Buying a second hand mobile phone this Christmas? Check it’s not black-listed first

Dec 10, 2015

A mobile phone is one of the most popular Christmas gifts. Unfortunately, it’s also prone to getting lost or stolen.

That’s why the New Zealand Telecommunications Forum (TCF) is sending out a timely reminder about its free public service which allows you to easily check whether a second-hand mobile phone is blacklisted before you buy.

Blacklisting blocks a device’s unique International Mobile Equipment Identity number, or IMEI, preventing the phone from use.This number can be found either under the battery, on the original box, or by entering *#06# into the phone. You can then enter the 15-digit IMEI number onto and see whether it’s blocked or not.

TCF CEO Geoff Thorn says you don’t need to worry about checking new phones bought from reputable mobile phone providers, only those that are second-hand, and in particular, bought online.

He says: “Just be extra careful when buying a used phone on-line. Ask for the IMEI number before you buy and run the online check. It takes seconds to do, but could save a huge disappointment on Christmas morning.”

New Zealand’s three largest mobile phone operators (2degrees, Spark and Vodafone) work closely to ensure that mobile devices reported lost or stolen are blocked across all mobile networks nationwide.Already, more than 67,000 devices have been black-listed since the TCF launched the service in December 2013 (approximately 2,800 a month). Meanwhile, the website received more than 186,000 page views during the past 12 months, equating to approximately 500 visits a day.

Thorn adds: “Keep a note of your IMEI number somewhere safe. If you lose your device, you can then report the loss to your mobile service provider to have it blacklisted. If you subsequently find it, your service provider can unblock your phone.”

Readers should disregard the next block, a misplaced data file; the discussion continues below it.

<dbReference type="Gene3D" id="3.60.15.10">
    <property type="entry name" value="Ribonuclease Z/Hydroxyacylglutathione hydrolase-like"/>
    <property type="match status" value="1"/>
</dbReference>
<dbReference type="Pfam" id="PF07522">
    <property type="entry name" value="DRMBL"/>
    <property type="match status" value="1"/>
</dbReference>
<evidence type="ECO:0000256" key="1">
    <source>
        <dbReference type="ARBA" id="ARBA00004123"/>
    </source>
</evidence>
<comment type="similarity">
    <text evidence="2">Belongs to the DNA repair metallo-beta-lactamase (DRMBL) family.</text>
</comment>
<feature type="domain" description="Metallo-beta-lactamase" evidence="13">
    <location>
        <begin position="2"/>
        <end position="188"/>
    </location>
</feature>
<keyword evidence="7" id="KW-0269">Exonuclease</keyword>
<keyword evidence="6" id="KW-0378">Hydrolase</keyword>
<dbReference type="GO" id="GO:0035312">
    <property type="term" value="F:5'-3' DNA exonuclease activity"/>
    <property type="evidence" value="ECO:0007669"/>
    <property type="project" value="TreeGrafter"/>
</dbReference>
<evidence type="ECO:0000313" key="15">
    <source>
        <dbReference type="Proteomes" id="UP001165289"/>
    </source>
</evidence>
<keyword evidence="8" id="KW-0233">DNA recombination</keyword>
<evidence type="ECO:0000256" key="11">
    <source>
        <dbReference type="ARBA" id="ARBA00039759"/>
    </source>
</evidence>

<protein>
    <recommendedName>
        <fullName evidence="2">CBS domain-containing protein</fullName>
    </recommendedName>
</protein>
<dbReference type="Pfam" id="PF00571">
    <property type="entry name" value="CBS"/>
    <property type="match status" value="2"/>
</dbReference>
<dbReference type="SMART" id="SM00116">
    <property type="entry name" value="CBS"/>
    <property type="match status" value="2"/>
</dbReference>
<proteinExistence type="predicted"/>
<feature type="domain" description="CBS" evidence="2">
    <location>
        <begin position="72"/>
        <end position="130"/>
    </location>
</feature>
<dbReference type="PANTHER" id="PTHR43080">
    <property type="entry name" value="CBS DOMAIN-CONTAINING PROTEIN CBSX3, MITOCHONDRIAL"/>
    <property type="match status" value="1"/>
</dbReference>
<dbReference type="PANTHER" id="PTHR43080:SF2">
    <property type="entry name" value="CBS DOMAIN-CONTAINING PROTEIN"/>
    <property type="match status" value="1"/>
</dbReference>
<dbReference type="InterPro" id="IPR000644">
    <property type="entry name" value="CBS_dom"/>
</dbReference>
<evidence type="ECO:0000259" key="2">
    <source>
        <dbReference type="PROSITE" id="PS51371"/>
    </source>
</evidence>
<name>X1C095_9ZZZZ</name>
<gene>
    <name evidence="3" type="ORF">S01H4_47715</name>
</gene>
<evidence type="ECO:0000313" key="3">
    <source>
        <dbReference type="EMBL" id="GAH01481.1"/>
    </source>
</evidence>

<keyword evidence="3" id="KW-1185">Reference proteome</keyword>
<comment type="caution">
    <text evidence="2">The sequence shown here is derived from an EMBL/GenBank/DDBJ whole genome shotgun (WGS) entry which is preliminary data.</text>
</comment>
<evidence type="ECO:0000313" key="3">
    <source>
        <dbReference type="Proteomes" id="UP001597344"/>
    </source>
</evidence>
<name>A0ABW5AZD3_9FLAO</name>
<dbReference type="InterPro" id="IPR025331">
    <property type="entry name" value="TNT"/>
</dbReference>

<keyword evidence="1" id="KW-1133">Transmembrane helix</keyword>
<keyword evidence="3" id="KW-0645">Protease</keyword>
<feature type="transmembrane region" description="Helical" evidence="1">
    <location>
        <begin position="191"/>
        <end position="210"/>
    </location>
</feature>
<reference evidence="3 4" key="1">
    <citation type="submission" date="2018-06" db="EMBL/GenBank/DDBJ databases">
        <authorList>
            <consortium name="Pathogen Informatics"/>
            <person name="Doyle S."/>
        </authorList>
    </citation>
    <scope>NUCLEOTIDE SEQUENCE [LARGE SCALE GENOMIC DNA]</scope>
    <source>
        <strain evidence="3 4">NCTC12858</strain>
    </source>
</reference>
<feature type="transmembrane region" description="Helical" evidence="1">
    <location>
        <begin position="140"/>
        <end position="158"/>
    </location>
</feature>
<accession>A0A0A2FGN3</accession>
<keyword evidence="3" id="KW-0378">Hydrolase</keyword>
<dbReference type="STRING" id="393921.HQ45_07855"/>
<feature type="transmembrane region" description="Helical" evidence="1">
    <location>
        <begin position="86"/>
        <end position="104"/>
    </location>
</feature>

On a separate note, Thorn says another smart thing to do when buying a mobile phone this Christmas is to recycle using the RE:MOBILE scheme. Again, this is an industry-initiative led by the TCF. It helps to reduce e-waste landfill, extend the life of technology, and recover reusable materials where appropriate. A percentage of the funds are donated to charity.

“Put your old phone to good use and resist the habit of leaving it to gather dust in the bottom of a drawer,” suggests Thorn.

“Simply drop your old phone into a RE:MOBILE recycle bin located throughout mobile phone retail stores such as 2degrees, Spark and Vodafone, and feel good about doing something positive for the environment while contributing towards charity. And you don’t have to wait for Christmas for that.”

Visit for more information about mobile phone black-listing.

Visit for more information about mobile phone recycling.

Top five tips for mobile users

  • Only purchase new or second hand phones from trustworthy sources – such as reputable mobile dealers.If you are buying second hand, always check the status of the handset on the TCF website first –
  • You can obtain your 15 digit IMEI number by pressing *#06# on your mobile phone. Alternatively, the IMEI number should also be on a white label found underneath the battery of the device, or on the original box.
  • If you lose your phone or you think it has been stolen, report this as soon as possible to your mobile provider.You cannot report lost or stolen devices through the TCF’s website.
  • Be careful where you leave your phone – avoid leaving it on café tables or bars. You’d be surprised at how skilled thieves are at snatching these items!
  • Put a pin, password or other form of security on your phone and set it to automatically lock, so that only you can access calling, texting and other applications.Install an application like Find My Phone, which will allow you to track the phone over WiFi if you lose it.

Conditions and restrictions apply to this service. Please check the website for full details of these.


For more information, please contact: Geoff Thorn, TCF, CEO 

Ph: +64 4 815 8176 | Mobile: +64 21 937 920

For media enquiries contact
Paul Brislen.

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